Football. It’s a funny old game. That’s what Jimmy Greaves told us.
For most of my conscious life I have loved the game. Years ago I enjoyed playing it, but that was not the driver for me. There were other more intriguing aspects of the game that kept my interest before, during and after any of my play time. Here are ten factors that appeal to me. In no particular order.
1. The Stories.
I love a good story. You don’t have to look far to find a good story in football. Sometimes the actual game can provide it. When it doesn’t there’s always the various stories surrounding the two teams. When that runs out there’s always the stories about the individual players on the pitch and on the bench. When that ceases there’s always the stories about the managers who run the team. When that reaches a conclusion there are the fascinating questions about the competitions of who is likely to win and who isn’t. When that runs dry there are the larger issues of the state of the game to consider from the prices for TV subscriptions and match-day tickets, to the way the game is encouraged and funded in the lower levels of the game. You should get the idea that you have to work extremely hard to miss out on a good story involved in the game of football. It’s some of those ingredients that make for the good stories that influence the other factors that make the game so fascinating. For example …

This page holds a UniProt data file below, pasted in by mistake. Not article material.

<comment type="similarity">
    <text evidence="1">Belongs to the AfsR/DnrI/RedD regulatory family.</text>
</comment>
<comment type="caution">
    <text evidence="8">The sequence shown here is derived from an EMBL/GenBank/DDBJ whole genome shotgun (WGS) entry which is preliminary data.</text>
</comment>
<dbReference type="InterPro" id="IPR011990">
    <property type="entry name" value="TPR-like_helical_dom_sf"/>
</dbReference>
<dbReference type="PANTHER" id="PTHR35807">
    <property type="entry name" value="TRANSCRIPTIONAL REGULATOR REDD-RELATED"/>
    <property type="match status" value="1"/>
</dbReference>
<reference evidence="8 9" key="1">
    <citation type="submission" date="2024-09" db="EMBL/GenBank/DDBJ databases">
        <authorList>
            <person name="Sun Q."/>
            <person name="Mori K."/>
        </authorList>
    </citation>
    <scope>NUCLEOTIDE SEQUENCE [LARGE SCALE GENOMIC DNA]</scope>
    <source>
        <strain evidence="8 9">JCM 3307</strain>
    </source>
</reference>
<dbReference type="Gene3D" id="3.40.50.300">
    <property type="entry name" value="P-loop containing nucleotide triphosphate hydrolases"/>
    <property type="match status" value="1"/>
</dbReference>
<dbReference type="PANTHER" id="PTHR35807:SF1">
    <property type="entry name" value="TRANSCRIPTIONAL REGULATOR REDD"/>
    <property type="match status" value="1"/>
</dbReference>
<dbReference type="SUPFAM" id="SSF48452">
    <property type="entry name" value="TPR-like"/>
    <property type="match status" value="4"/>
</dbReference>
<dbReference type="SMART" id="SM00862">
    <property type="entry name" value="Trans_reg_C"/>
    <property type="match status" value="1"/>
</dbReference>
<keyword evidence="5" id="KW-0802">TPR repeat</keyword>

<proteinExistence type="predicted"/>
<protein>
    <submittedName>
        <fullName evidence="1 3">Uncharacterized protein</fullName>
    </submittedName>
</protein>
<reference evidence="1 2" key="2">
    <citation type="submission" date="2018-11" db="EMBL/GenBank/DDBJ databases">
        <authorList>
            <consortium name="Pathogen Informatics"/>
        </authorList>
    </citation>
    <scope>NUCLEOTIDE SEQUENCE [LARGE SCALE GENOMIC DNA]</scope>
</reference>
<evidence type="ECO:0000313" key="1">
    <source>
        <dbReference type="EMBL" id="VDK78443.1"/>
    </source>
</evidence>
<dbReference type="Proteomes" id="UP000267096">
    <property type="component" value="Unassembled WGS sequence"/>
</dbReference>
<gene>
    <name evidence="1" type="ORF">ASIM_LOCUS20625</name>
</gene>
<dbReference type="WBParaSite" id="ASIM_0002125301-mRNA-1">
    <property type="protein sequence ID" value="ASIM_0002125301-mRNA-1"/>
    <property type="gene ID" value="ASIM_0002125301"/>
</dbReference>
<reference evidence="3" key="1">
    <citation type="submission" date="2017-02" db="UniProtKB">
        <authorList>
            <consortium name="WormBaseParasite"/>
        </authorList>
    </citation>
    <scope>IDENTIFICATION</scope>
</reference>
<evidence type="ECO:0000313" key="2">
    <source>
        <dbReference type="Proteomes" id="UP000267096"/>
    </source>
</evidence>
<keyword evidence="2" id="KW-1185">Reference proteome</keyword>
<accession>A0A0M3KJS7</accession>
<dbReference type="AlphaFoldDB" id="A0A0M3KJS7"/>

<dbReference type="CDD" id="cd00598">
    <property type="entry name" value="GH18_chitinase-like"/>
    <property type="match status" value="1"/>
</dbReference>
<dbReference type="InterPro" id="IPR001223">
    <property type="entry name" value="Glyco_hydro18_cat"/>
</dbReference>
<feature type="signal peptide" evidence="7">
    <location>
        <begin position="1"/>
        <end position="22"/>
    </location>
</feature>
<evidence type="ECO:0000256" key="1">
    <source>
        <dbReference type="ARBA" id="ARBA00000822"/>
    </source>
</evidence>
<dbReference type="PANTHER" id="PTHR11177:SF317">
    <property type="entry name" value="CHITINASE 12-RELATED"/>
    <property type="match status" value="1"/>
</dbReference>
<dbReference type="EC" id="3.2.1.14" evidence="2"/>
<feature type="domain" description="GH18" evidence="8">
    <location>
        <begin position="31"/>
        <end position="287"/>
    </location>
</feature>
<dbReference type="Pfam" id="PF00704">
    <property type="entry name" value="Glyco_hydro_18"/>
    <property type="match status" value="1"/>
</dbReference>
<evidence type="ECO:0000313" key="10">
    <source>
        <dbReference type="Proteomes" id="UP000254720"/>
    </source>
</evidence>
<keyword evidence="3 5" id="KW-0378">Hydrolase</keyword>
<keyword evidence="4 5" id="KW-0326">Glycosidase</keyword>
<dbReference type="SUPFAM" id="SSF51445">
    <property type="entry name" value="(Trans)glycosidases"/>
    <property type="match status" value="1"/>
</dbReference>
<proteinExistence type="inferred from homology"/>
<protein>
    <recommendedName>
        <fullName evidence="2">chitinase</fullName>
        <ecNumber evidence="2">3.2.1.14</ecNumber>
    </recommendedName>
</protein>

2. The Players
These individuals have the unenviable task of taking on the hopes and dreams of the supporters every time they step onto the pitch. These individuals are entrusted with the matter of enduring the 90+ minutes of action and returning with the spoils of victory. These individuals hold the power to lift people’s spirits or to plunge them into depths of misery. A superb pass here, a wonder save there, a slip here and a horror tackle there can change the moods of thousands and sometimes millions. All because they know how to kick a ball. Their ability and inability to do this effectively and where that competence or incompetence takes them fascinates me greatly. Then there is also the arguments that rage about the best are, who should start in the team, who should be dropped, who should be bought, who should be sold – what these players represent and what they produce keeps things ticking over wonderfully for days, weeks, months and years on end.
3. The Big Clubs